In March 2020, CTC converted SBIR Ready from an in-person to an online professional development program. Founded with SBA Federal and State Technology (FAST) funding, the SBIR Ready program was designed to encourage and support current innovators to be future SBIR applicants. In March 2020, we worked with 13 teams of faculty, businesses and students. Two years later, Dr. Elena D’Onghia, UW-Madison Associate Professor shares her key takeaways.
At what stage were you when you started SBIR Ready? We had an idea and preliminary research. However, we were in the early stages of understanding if and how to transform the technology into a product.
Where are you now? Have you started a company? We are pursuing company formation to develop an applied version of our technology. Our startup uses magnetic field technology capable of protecting quantum computing from interactions with external radiation. We anticipate Quantum Computing (QC) revolutionizing industries including healthcare, energy, finance, security, agriculture, and entertainment. However, QC coherence is effected by environmental factors including gamma-rays (ground) and cosmic rays (space) greatly impacting information stored by computers. Our solution protects QC coherence from environmental factors aiding the develop and incorporation of QC technology on mobile and portable computers.
Why did you participate in SBIR Ready? We finished Discovery 2 Product and were introduced to CTC and the SBIR Ready program as a follow-on opportunity to learn how to apply to SBIR funding. I was very interested in how to get funds outside academia and generate new funds.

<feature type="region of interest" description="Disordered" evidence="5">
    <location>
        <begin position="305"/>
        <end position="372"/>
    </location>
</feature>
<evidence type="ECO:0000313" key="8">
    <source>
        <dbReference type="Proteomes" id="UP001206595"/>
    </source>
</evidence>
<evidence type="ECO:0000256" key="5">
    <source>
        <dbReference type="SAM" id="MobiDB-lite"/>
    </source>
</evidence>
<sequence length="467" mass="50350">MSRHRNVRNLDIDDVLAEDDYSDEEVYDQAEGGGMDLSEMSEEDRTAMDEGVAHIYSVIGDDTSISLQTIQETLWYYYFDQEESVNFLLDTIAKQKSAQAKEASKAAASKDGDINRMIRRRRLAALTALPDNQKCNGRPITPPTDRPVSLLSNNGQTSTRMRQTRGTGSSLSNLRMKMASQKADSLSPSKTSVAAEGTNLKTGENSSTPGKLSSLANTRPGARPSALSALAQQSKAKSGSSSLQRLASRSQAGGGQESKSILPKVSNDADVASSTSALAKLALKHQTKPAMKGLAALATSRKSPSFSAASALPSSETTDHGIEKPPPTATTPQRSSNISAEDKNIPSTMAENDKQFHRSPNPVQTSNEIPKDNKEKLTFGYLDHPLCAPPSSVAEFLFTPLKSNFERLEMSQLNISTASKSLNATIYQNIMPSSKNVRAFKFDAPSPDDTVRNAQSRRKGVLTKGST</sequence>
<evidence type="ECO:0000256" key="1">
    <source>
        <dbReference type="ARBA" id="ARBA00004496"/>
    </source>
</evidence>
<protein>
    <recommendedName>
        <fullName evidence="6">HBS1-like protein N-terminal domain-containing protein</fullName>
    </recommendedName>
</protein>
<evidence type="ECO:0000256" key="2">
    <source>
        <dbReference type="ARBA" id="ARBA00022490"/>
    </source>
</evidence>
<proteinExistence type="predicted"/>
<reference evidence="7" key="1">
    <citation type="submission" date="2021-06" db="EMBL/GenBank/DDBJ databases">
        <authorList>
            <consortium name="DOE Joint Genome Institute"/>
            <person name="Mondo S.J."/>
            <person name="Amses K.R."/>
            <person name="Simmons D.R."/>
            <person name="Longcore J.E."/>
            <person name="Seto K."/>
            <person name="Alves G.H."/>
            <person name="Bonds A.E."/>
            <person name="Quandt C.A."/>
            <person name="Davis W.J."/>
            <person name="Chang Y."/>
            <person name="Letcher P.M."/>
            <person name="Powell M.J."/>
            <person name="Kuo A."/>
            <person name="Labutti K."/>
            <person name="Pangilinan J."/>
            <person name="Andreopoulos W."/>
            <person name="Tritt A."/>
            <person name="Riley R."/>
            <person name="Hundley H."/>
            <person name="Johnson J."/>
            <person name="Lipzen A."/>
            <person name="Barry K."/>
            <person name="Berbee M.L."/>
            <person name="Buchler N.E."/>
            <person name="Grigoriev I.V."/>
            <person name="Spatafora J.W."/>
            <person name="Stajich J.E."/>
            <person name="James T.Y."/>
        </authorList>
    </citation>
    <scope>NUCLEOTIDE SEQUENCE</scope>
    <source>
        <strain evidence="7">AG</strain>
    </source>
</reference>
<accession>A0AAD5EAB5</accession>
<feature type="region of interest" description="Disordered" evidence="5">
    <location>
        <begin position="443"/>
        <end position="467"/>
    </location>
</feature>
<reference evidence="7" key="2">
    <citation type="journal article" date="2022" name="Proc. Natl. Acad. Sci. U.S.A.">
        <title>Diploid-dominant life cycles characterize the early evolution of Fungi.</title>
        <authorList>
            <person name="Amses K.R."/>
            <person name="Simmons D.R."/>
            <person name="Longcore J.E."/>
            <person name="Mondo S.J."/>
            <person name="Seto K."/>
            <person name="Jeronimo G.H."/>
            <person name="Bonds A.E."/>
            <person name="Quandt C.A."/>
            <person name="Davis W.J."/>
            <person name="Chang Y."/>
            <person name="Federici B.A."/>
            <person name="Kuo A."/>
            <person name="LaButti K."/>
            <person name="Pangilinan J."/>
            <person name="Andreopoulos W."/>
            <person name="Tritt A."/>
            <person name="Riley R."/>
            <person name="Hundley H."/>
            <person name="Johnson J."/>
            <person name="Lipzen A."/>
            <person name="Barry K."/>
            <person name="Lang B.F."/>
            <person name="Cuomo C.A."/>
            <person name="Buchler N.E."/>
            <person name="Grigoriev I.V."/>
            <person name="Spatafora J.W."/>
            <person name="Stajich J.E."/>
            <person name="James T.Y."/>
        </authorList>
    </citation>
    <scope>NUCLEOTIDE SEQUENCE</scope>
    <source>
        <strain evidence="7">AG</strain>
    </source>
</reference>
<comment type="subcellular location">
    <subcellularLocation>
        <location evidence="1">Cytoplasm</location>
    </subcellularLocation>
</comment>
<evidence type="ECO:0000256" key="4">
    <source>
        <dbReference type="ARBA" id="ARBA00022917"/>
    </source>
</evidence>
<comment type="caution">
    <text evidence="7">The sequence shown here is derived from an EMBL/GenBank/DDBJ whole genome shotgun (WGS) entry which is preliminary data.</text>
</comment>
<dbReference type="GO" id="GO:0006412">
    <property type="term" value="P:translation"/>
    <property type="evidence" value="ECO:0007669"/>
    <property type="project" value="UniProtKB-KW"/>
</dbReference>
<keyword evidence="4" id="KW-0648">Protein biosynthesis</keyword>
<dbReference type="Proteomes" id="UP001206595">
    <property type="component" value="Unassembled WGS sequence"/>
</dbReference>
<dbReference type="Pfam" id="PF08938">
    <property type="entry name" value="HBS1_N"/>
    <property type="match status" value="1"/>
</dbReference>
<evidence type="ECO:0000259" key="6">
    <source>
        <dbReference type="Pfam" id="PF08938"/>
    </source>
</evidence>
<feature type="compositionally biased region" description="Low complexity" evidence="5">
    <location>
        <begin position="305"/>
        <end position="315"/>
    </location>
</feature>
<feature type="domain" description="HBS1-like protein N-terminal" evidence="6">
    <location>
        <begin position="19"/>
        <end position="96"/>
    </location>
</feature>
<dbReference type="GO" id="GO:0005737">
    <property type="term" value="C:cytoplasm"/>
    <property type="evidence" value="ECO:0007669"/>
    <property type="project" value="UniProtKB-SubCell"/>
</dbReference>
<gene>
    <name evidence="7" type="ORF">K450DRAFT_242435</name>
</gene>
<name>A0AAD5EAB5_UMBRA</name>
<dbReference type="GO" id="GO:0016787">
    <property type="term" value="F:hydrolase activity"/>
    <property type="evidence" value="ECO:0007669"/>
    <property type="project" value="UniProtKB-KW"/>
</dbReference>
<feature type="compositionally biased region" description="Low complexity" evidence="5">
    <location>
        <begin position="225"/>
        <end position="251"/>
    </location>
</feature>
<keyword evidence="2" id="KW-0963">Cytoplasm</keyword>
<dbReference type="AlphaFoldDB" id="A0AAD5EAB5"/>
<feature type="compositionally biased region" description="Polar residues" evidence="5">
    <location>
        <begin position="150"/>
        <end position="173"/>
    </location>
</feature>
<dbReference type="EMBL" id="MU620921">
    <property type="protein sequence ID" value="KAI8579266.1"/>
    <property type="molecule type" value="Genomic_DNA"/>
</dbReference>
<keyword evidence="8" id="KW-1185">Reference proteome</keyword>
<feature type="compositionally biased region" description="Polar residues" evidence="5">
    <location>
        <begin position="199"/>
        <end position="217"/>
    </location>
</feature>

What are lessons learned from SBIR Ready that you use now or that has helped you achieve a new funding goal? In academia, we may limit ourselves to the few agencies common for our field of study. SBIR Ready introduced us to new funding opportunities to advance the technology. I also learned how to write an SBIR proposal, in particular how to present the important information for an SBIR in a concise way, leaving aside pedantic details. SBIR writing is very different than academic writing, and knowing this will help us as we align technical milestones with funding ideas.
What steps have you taken since 2020 program? I applied to NIAC-NASA and I am considering federal SBIR via NSF and DoD. We have leveraged UW-Madison resources such as Discovery 2 Product and the Law & Entrepreneurship clinic to assess company formation, commercialization and mentoring. We also work with WARF on IP protection.
What’s next? I will be attending the BBC Catalyst in January 2022! Looking forward to this new adventure. BBCetc Catalyst Advantage Network for women entrepreneurs.